MHNA Testifies at Public Hearing for Changes to Street Fair Rules
Tuesday, October 18, 2016
Updated 12/13/16. Mayor De Blasio withdrew the proposed changes to street fair rules.
October 2016. The New York City Street Activity Permit Office has proposed changes to street fair rules. The significant changes would be a reduction in the number of street fairs in some neighborhoods, a requirement that 50% of the vendors must be neighborhood businesses, higher fees and a deadline one month in advance of the street fair date for submitting the list of vendors to the City for approval. A public hearing was held on October 13, and the comment period was extended to October 24. The Murray Hill Neighborhood Association, which has been producing an annual street fair for over 40 years, testified at the public hearing. The testimony was prepared by Thomas Horan, Chair of the Street Fair Committee. Read the full testimony.
A very large and lively crowd showed up at the hearing. Non-profit groups that sponsor street fairs, professional street fair organizers and street fair vendors, in addition to those who represented other neighborhood interests testified at the hearing. Several Chambers of Commerce, Community Boards and Manhattan Borough President Gale Brewer also testified. Many were there as observers with printed signs in support of street fairs.
Street fair sponsors (like the MHNA) who raise money from the fairs, unanimously said that the new rules would hurt them, they might put the fairs out of business and might even doom the non-profit organizations that are doing good works for the neighborhoods. Some groups said that they would lose a significant source of funding. There was general agreement that the requirement of 50% neighborhood businesses was not achievable.
Professional street fair organizers such as Mardi Gras and Clearview Festival Productions commented on how the fairs provide jobs for immigrants, women, people of color and populations with low skills that would have difficulty making a living otherwise. They want the fairs in midtown Manhattan where the tourists are.
New York City artisans (jewelry makers and crafts people) testified that they can't afford brick and mortar shops and they make a living from street fairs. Many are on etsy.com, but the street fairs give them an opportunity to talk to people and get feedback on their work. They live in NYC and consider the whole city “their neighborhood”. They also need the fairs to be where the tourists are.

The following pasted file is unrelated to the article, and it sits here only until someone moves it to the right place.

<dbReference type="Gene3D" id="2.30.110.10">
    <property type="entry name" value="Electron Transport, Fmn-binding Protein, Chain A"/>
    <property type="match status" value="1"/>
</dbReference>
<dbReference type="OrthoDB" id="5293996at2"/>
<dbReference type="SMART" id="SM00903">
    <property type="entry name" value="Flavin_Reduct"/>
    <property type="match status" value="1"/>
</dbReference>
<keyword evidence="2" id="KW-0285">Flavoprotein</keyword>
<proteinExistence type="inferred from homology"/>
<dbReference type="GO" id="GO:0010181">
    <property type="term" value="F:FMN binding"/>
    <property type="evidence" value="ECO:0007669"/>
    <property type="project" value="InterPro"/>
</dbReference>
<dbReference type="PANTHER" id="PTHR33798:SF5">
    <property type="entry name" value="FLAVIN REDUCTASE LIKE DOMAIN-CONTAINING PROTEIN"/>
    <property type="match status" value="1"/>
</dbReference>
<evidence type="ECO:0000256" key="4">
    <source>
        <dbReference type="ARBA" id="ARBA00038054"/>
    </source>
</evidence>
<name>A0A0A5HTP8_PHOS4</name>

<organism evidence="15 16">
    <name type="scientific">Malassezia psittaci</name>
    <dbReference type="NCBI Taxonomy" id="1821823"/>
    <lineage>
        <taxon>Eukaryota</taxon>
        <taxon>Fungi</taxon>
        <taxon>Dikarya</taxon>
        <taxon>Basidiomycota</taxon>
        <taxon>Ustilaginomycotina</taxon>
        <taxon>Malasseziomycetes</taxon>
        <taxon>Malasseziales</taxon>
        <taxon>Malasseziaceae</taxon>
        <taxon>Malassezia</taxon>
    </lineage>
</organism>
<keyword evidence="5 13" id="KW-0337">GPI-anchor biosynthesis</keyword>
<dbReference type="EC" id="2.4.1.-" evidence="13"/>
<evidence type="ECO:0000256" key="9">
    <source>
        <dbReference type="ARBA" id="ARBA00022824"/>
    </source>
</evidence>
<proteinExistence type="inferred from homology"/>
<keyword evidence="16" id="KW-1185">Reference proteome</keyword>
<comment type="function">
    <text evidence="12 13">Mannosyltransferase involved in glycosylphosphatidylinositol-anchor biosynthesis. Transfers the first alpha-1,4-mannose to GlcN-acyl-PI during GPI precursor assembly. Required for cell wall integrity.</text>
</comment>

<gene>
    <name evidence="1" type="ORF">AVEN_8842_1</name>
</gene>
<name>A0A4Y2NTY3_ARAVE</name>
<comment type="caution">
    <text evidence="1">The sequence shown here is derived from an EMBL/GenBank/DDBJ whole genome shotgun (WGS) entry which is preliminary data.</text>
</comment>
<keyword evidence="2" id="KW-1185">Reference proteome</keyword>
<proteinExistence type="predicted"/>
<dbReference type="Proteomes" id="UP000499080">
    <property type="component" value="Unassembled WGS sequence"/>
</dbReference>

Vendors, many of whom live in NYC and make a living from street fairs, want more street fairs in the most profitable neighborhoods (midtown Manhattan).
The Times Square/Theater business improvement district wants fewer fairs. They say that there are disproportionally too many fairs in their neighborhood and that traffic impact makes it very difficult for people to get to the theater for performances and to neighborhood businesses. They said that each neighborhood should be viewed individually, and there is no "one size fits all” solution.
One pastor asked for no fairs on streets with houses of worship on their worship days. His parishioners have difficulty getting to church and being dropped off by Access-a-Ride, etc.
Some community organizations said that their fairs set a “gold standard” for street fairs. They combine street fairs for several organizations and incentivize neighborhood businesses, non-profits and artisans by offering low cost or even free tables. But they still cannot achieve the goal of 50% neighborhood businesses.
Suggestions were to have flat fees OR have 20% of the take go to the City and to phase in the 50% requirement over several years, assessing the results each year. Many people commented that the vendors would not commit 1 month in advance because they look at the weather reports a week before each fair. Also there would be a lot of uncertainty—the fair might be cancelled if they don't achieve the 50% target, after many of the expenses have already been paid and the fees collected. What vendors would commit to a fair under those conditions? Some Community Boards asked the City to consult more with them and to provide more transparency on who will get the permits and why.